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Coping with COVID-19: What Ryerson students want to know

Thrive RU clinical psychologist Diana Brecher offers tips to students in a Q&A from the Ryerson Leadership Lab
By: Jessica Leach
April 08, 2020
Person walking on a tree-lined road

Physical exercise such as walking is a good way to alleviate stress and anxiety during times of uncertainty. Photo credit: Emma Simpson on Unsplash.

The Ryerson Leadership Lab, external link enlisted Thrive RU’s Diana Brecher, a clinical psychologist, to answer questions during a video meeting in its Making the Future class, external link about helpful tactics and tips for coping with COVID-19. Here’s what Brecher suggested for building resilience.

Do you have advice for keeping informed, but avoiding information overload?

Focus on the main news, and then focus on what is important to you.Don't listen to the news just before bed. It can ruin your sleep. It’s important that we don’t stop living. The news doesn’t have to be your whole day.

How do you cope with family members who aren’t following advice?

In the face of danger, all humans react with fight, flight or freeze. That is what we do to ensure survival. When people are in denial about the need for social distance, for example,  and take unnecessary risks it be may their way of dealing with their own fear of feeling threatened.  If you are having trouble getting through to them about your own safety concerns because of the risks they are bringing home as a result of their denial you can talk about your own sense of vulnerability and how their behaviour impacts you. Help the person make the connection that we are dependent on each other. Each person will come to a moment of awareness that will help them deal with the current situation.

What are the best activities or exercises for anxiety during self-isolation?

Anxiety can be defined as the perception of risk or danger combined with the belief that you can’t cope with those risks. One strategy is to engage in self-care to help your body manage chronic stress. Of course, the form of self-care might need to be adjusted to fit the new constraints of where you can go and what you can do… but in so far as possible, practice your normal activities (go for a walk or a run, or bike rides, do yoga or stretches, meditation or listening to your favourite music). Many of these activities can help activate the parasympathetic nervous system which can lead you to experience a state of calm.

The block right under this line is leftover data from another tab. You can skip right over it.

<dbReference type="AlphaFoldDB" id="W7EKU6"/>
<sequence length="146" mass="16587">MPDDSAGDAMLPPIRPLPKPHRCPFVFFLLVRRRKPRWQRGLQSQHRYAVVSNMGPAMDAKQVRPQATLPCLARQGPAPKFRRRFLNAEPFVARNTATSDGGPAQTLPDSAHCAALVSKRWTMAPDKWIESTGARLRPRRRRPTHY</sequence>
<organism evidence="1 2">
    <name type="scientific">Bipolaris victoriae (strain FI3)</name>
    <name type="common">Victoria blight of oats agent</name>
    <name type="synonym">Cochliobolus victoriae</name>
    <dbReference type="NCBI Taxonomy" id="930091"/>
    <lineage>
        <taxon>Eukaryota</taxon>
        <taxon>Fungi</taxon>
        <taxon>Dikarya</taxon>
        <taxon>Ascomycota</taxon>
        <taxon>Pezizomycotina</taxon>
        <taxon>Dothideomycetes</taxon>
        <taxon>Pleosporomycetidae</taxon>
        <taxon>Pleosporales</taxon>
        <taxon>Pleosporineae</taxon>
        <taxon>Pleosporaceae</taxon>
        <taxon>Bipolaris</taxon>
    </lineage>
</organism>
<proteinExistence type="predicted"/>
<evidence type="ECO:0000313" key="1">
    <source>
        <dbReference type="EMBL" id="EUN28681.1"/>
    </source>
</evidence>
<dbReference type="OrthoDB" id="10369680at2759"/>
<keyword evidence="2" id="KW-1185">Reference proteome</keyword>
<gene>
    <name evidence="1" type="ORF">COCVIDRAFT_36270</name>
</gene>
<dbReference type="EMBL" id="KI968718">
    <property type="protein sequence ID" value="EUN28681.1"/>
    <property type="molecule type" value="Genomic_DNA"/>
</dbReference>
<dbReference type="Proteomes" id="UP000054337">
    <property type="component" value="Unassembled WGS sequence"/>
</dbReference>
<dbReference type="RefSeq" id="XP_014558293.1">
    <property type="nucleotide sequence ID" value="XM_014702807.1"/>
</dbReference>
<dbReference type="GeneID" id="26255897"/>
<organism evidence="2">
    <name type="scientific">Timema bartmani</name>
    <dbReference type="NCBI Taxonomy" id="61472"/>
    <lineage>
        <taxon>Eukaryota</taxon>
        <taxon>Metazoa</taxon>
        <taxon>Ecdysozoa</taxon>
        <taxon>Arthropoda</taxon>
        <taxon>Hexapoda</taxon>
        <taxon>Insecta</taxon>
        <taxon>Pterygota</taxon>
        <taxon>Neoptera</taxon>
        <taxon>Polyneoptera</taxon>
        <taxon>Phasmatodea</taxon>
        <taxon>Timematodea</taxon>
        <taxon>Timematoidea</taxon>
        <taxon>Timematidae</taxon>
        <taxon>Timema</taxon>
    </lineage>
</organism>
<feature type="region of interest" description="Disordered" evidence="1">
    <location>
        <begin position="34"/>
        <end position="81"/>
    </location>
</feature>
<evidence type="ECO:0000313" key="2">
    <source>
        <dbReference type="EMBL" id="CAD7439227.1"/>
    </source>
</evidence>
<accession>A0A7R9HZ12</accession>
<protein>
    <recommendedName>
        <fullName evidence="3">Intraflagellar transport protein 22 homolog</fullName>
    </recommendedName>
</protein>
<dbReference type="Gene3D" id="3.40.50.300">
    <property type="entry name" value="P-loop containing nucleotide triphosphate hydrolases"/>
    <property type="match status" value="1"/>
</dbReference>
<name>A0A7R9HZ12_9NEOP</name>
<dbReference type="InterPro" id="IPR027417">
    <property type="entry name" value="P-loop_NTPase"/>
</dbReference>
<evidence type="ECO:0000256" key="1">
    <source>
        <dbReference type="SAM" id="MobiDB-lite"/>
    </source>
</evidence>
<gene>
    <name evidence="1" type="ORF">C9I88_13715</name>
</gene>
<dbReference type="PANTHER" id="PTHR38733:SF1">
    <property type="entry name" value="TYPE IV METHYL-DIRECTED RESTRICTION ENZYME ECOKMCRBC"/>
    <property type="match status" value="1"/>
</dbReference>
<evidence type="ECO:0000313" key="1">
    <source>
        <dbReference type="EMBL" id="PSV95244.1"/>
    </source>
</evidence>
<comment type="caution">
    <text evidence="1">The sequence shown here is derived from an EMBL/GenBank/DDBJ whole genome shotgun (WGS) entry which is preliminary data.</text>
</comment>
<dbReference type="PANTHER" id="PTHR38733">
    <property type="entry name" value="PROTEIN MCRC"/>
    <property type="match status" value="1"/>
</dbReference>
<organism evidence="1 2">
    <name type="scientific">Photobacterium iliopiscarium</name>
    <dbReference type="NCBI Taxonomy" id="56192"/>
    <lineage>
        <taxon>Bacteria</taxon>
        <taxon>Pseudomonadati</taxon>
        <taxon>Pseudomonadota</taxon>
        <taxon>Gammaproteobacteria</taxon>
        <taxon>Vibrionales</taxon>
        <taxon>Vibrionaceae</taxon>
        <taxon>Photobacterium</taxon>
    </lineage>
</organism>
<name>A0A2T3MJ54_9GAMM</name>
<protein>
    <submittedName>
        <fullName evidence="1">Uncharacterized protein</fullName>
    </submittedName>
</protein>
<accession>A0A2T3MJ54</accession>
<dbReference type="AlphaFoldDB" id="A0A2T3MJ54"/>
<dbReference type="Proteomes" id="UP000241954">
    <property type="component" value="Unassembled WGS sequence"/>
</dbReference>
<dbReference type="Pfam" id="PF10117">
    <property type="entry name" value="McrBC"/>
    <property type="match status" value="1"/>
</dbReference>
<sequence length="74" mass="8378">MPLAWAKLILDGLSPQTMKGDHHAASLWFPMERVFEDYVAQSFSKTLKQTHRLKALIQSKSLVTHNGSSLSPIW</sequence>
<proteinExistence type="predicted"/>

How do we stay productive at home?

One helpful resource is the book, The Happiness Equation. The author, Neil Pasricha, suggests that we need structure, stimulation, social connection, and story. ‘ Story’ refers to being part of something meaningful and being part of something larger than yourself that provides a sense of purpose to your life. Often acts of kindness and generosity towards our community can be helpful when we want to feel good about ourselves.  This leads to feeling grounded, productive and in charge.

Structure: Create a schedule for yourself and stick to it

Stimulation: Engage your energy by starting a new project and complete current obligations to  work or school

Social: Stay connected with family and friends, intentionally and anticipate the next time

Story: Volunteer to go grocery shopping for someone. Giving to others is a way to feel good and grounded yourself

How can we think positively about the future?

Engage in the exercise of gratitude: reflect on four things you’re grateful for every day. Even now and despite everything. And forgive yourself for being aggravated when it’s too much.

Visit the Student Health and Wellness site for more resources. Thriving in Action Online is free to Ryerson students, faculty and staff (with a Ryerson login). The Ryerson Leadership Lab, external link is an action-oriented thinktank at Ryerson University that is working with others at Ryerson to help respond to the COVID-19 crisis.
 

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